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Lawrence Booth: Swann’s numbers add up

September 2nd, 2009 by Lawrence Booth in England, Test cricket, The Ashes

Strauss, Broad, even Flintoff: the usual suspects have been slapped on the back since England regained the Ashes. But what about Graeme Swann? I’m not thinking so much of his bowling, which could be summed up as two good matches (Lord’s and The Oval) and one great moment (bowling Ricky Ponting at Edgbaston). No, it was his batting that made the difference.

This may cause one or two of you palpitations, especially if you are from the “batsmen score runs, bowlers take wickets” school of intransigence. Yes, they do – in an ideal world. But in the real world of Test cricket (if that’s not a contradiction in terms) games are sometimes won by those who exceed their brief. Had South Africa’s No. 10 Dale Steyn (previous top score: 33) not made 76 in the most recent Boxing Day Test at Melbourne his team might not now be top of the world rankings. As for Owais Shah bowling the final over in the win against Ireland last week…

But back to Swann. It will amuse some that the bloke deemed too immature by Duncan Fletcher after he was picked for the tour to South Africa in 1999-2000 has now mounted one of Fletcher’s oldest hobby horses: namely, runs from the tail can be the difference between winning and losing a series. This still enrages certain England fans, who believe the 2006-07 Ashes were lost when Ashley Giles was preferred to Monty Panesar at Brisbane and Adelaide. But the events of the last few weeks may force them to reconsider.

Batting at No. 9, Swann did the following: at Cardiff, he added 68 for the ninth wicket with Jimmy Anderson, then held out for nearly 20 overs in the second innings to put on 62 with Paul Collingwood, despite being hit several times by Peter Siddle; at Edgbaston, his 20-ball 24 was part of a raucous stand of 39 in seven overs with Stuart Broad that ensured England’s first-innings lead would be three figures rather than two; at Headingley, his final-day 62 at least allowed England to take something from the mess; and at The Oval, his 63 in 55 balls, out of a stand of 90 with Jonathan Trott, ground Australian noses into the dust.

In other words, Swann contributed more or less meaningfully with the bat in four of the five Tests he played. And here’s the upshot. England’s last three wickets added 684 runs during the series at an average of 31 per partnership; Australia managed 300 at 16. That’s an advantage of 15 runs per wicket, 45 per innings and 90 per match. Whether you like it or not, these things matter.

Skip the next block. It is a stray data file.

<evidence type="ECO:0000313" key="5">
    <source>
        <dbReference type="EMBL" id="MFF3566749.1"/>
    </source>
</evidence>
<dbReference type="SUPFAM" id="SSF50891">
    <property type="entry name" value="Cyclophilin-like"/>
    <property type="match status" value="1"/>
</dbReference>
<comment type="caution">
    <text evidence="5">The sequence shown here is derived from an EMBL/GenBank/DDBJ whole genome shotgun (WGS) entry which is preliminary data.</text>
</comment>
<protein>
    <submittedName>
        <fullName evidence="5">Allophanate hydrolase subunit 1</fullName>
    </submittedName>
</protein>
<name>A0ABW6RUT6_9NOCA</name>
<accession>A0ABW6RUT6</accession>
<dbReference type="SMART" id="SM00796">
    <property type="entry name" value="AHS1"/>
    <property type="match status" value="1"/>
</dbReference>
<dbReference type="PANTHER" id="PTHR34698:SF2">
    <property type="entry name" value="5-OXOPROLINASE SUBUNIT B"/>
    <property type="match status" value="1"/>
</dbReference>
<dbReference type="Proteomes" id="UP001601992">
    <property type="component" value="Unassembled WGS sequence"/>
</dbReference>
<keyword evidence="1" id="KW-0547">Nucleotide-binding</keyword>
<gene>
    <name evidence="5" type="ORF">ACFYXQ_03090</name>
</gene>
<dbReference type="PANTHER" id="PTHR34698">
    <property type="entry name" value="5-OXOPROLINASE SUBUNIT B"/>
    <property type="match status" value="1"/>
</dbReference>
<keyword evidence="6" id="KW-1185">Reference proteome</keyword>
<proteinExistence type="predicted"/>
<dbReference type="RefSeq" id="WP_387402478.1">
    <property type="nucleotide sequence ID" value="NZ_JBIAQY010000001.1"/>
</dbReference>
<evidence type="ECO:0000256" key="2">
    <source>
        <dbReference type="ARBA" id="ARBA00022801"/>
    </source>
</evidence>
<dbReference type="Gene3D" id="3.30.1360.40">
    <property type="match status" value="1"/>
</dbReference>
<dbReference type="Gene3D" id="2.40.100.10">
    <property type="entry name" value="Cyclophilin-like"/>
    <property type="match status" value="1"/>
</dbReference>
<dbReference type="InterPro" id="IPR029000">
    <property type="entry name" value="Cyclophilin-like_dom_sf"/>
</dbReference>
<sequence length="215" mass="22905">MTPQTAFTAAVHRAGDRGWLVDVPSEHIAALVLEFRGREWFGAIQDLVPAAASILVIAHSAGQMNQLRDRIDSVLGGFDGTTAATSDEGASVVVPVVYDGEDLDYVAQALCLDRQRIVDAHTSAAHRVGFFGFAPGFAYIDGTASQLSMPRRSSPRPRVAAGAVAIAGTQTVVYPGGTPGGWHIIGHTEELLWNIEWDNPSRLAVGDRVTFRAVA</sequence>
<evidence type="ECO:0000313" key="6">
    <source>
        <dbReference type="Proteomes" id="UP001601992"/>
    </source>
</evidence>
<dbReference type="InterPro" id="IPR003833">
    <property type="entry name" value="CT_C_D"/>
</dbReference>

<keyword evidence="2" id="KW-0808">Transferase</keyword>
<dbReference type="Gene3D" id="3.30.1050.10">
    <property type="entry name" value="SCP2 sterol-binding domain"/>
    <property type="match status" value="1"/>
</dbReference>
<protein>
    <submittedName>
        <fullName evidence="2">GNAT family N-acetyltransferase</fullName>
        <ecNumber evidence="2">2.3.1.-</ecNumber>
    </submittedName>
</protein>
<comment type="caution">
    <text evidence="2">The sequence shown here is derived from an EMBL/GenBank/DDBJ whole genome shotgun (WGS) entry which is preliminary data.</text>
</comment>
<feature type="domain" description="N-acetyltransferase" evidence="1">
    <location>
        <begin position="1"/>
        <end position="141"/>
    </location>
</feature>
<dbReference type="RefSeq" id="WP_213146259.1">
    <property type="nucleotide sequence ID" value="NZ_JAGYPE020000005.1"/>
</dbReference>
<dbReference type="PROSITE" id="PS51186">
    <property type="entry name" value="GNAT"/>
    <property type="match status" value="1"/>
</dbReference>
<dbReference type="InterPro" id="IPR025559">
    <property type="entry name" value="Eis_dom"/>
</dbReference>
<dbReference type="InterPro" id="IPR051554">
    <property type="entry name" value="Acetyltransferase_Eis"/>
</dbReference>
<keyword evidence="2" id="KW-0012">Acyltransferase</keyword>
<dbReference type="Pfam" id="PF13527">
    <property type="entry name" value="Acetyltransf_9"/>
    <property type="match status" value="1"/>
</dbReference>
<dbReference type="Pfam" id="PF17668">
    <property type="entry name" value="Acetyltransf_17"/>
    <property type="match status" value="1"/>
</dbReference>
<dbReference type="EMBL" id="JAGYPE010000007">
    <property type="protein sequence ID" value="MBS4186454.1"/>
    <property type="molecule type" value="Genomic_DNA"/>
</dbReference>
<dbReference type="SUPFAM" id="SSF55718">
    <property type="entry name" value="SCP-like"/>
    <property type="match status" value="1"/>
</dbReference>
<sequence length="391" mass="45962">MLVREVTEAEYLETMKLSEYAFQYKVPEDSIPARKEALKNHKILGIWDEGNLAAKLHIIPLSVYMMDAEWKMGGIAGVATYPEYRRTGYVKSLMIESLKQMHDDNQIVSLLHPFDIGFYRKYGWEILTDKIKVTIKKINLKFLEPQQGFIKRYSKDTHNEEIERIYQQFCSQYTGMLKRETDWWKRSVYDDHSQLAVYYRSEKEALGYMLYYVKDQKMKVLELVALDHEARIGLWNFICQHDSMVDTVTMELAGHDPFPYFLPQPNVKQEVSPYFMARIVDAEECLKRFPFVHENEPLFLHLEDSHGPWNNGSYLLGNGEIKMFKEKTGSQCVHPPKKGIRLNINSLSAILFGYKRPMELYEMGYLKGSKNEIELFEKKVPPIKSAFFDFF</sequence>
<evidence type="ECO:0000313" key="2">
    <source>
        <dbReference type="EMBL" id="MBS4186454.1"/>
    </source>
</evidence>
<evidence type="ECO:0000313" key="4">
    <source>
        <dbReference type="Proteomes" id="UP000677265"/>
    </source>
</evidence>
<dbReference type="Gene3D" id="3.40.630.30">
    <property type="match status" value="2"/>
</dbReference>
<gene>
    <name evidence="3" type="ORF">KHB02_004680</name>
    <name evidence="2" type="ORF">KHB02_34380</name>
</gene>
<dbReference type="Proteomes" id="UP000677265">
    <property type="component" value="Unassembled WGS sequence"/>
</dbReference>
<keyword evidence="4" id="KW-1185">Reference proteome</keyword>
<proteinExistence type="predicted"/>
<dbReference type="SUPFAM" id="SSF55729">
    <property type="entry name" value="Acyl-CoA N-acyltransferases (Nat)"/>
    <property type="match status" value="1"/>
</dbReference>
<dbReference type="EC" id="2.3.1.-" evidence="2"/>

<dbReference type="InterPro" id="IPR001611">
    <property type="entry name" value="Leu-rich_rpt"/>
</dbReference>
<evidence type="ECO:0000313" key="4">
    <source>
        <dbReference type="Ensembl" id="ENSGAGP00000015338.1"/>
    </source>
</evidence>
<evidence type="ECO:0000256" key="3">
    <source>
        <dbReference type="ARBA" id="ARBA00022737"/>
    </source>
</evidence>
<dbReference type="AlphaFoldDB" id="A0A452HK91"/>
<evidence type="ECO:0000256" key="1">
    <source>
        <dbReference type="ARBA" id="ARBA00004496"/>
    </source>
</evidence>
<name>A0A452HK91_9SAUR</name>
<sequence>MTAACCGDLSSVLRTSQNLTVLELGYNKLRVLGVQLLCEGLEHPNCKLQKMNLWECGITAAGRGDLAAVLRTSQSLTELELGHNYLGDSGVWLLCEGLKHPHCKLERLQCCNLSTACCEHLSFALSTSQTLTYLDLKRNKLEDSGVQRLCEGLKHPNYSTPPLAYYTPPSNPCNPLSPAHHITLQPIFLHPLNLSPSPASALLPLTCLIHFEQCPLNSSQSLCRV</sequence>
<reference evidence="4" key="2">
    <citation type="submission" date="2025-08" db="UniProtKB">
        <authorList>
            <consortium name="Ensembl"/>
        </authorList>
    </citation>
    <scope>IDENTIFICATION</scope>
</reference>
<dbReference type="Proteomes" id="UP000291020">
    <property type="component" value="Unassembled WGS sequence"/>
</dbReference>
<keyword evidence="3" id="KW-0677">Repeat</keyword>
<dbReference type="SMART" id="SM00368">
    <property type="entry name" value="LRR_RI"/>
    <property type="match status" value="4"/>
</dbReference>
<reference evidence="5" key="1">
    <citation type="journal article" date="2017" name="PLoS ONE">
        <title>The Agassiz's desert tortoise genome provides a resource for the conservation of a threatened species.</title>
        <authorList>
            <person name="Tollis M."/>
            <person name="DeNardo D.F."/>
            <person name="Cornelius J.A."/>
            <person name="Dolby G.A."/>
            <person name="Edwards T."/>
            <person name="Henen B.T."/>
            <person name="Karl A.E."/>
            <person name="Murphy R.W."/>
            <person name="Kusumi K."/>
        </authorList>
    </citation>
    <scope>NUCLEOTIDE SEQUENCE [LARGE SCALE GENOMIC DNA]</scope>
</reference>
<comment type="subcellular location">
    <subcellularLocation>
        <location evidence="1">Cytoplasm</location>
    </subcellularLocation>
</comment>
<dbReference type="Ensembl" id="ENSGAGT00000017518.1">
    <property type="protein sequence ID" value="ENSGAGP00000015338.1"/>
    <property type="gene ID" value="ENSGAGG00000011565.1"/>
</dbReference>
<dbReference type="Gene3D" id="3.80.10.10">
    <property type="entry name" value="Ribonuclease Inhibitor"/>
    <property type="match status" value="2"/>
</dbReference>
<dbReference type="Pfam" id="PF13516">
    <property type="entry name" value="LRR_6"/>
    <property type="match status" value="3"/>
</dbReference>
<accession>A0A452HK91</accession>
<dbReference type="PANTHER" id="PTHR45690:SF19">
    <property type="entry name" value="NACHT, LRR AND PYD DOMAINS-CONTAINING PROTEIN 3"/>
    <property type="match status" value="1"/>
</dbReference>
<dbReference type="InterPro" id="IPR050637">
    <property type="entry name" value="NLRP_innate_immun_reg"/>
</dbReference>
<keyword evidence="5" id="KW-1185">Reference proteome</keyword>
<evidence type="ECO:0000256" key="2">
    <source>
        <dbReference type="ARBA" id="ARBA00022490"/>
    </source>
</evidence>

Not only did Swann’s series tally of 249 runs at 35 place him above Flintoff, Matt Prior, Ian Bell, Alastair Cook, Paul Collingwood, Ravi Bopara, Mike Hussey and Phillip Hughes in the averages, he also scored at 83 runs per 100 balls – faster than anyone on either side bar Stuart Clark, who belted a few sixes at Headingley. He did, in other words, what any self-respecting No. 7 would be expected to do: he batted with a licence to thrill.

Four years ago, the role of Marcus Trescothick in regaining the Ashes was widely overlooked, mainly because Flintoff and Kevin Pietersen were sexier figures. But Swann did a similar job from the other end of the order – scoring quick runs when it mattered most and winding the Aussies up. Oh, and that eight-for at The Oval came in handy too.

Lawrence Booth writes on cricket for the Guardian

Posted in England, Test cricket, The Ashes |

One Response to “Lawrence Booth: Swann’s numbers add up”

  1.   The Leading Edge says:

    Lawrence, I agree with alot of what you say.

    The problem with Fletcher’s ‘ideas’ is that towards the end of his regime they were pushed to the point of absurdity. Giles, injured crock-past it-but a Fletcher player, in for Panesar, emerging spinner-form of his life, was rightly condemned as a dreadful decision in my opinion.

    Yet in this series Swann has done exactly what Fletcher would want from a spinner - Bowled pretty damn well in two out of five Tests, but contributed some good dashed runs down the order consistently. Probably a ‘good guy’ in the dressing room too.

    Inadvertently, the idea that Fletcher and Nass got shot of Swann because of his attitude is false.

    Nasser was talking about it on TV the other day: they actually admired his attitude. He was ditched because they thought his bowling needed a lot of work.

    Or so Nass says.

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